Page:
I loved the contrast of colours, from the green moss, rich dark stone, blue water and sky, hazy mountains and isolated red or blue houses on the way from the airport, to Reykjavík's red, blue, gray, green, black roofs and walls; window-sills expressing the life within with tons of figurines, vases, candle-holders; crazy graffiti around Laugavegur (downtown Reykjavík's main street); the bay (Faxaflói) changing colour during 20 hours of sunlight; flowers red, yellow, purple...

I loved its sculpture, surprising you from any corner, in the middle of the street, strategically placed at the water edge, accompanying a church...

I loved its light.   To be able to take a midnight boat trip to watch dolphins and whales while the sun sank, to see a dolphin play with the undercurrent generated by the boat's bow, to see puffins fly around and fly far...

I loved our hotel!  I loved the terrace, and its jacuzzi, where we were lucky enough to stay warm in a cool evening and toast to our 9th anniversary.

I loved its night-life, the street filled with (yes, half-drunk or fully drunk) young people having a hell of a good time, singing, bar-hopping even while holding drinks from the previous bar, laughing loud, and being the walking definition of merry.  I loved bumping into a bar where Klezmer Kaos, a French Icelandic klezmer band, was giving people an energetic and fun beginning to their night (because things started going after midnight!).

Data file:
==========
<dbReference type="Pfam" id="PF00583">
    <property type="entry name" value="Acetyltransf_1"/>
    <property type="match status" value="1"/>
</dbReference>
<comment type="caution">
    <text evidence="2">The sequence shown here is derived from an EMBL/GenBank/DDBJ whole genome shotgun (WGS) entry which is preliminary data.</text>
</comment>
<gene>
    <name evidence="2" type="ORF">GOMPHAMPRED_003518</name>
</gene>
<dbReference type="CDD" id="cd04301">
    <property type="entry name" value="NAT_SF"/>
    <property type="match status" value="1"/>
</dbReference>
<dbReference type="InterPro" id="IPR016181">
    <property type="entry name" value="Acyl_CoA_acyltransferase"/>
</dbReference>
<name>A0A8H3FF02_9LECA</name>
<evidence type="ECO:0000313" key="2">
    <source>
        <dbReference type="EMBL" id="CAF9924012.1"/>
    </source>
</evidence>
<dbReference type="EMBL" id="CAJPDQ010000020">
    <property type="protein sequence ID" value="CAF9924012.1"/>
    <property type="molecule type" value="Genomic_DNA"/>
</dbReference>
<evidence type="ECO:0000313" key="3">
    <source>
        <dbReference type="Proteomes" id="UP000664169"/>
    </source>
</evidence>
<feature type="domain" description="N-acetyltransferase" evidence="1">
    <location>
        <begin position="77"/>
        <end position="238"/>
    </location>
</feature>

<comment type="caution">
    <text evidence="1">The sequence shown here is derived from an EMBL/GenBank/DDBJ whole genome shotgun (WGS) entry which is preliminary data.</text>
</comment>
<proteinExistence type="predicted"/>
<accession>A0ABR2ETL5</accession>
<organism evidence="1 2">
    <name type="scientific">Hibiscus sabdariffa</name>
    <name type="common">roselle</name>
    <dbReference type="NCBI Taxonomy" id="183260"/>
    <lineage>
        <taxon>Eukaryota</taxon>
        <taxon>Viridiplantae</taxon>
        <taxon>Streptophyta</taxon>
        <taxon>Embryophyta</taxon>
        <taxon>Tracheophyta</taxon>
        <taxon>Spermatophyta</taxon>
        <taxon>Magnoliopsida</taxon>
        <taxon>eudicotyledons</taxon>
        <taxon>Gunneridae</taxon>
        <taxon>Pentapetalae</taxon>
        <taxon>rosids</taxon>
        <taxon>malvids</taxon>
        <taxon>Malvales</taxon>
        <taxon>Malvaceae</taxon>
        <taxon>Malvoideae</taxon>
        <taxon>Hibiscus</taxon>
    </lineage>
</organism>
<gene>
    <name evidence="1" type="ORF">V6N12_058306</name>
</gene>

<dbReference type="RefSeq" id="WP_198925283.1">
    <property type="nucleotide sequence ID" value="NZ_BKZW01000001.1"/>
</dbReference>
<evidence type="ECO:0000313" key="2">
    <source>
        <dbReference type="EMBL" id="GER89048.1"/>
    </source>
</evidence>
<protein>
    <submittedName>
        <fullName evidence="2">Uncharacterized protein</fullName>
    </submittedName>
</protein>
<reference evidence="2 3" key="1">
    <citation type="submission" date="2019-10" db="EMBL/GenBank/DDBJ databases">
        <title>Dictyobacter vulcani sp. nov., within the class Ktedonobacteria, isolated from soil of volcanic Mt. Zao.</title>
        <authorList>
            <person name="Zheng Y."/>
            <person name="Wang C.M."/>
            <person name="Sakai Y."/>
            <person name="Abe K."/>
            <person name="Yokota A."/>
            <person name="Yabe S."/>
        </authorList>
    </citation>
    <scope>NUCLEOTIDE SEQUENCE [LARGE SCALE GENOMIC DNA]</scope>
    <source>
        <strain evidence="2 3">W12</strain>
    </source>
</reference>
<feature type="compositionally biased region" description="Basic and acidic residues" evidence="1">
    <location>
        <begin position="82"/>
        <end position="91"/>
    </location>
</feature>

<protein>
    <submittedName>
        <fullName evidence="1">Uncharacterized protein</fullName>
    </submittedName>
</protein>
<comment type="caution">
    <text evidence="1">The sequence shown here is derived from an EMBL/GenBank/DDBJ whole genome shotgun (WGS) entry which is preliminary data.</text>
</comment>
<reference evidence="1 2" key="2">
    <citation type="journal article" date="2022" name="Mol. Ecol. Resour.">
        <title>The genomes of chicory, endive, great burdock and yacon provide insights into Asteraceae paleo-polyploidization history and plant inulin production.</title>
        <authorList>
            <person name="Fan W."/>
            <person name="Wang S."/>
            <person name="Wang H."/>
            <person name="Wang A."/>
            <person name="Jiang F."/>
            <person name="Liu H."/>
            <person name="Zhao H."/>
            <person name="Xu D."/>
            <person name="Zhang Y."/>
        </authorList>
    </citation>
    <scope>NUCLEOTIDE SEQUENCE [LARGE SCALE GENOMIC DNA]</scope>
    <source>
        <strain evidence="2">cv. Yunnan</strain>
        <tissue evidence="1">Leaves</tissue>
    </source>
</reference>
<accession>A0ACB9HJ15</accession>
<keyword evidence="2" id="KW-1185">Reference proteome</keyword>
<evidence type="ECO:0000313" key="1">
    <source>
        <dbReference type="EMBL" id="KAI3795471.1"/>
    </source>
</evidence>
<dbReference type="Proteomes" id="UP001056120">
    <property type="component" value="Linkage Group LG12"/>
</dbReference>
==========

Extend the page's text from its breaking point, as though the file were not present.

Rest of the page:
I loved an old bookshop, which didn't even seem to have a name, where I found (and finally bought) three dictionaries and primers printed in Copenhagen and Reykjavík between 1862 and 1922.

I loved that it was a small city, with small museums that let me see so many things Icelanders value without feeling overwhelmed, with the possibility of taking numerous relaxing strolls.

Technically, it's not in Reykjavík, but you can visit it as a day-trip:  I loved the Blue Lagoon (Bláa Lónið), its blue and warm water, its white silica mud, the fantastic contrasts between the blue water and the black lava-stone.  And on top of that, we had perfect weather, warm and sunny.

We were so crazy about seeing as much as we could, and we had to contend with jet-lag and just too many hours of sun, so I loved its cafe's and stopping for coffee and cake whenever we needed a bit of extra energy to keep exploring.  And, believe it or not, it had awesome vegetarian and vegan fare too.

And I loved its people.  Friendly, but not overly so.   Open minded enough to have a lesbian Prime Minister, have legalised marriage, and have the tourism board advertise their Gay Pride festivities all over the city.

Get the message?  I LOVED Reykjavík.   And the trip around the Southeastern part of the country was no less wonderful, but will need its own post.   Man, I mean, I LOVED that city.   And, like most people in love, I probably drove you crazy (or, more accurately, away) by talking too much about it and, WORSE, by showing you too many photos of it.  But couldn't help it.  'Cause I LOVED the place.  Got it?  Good.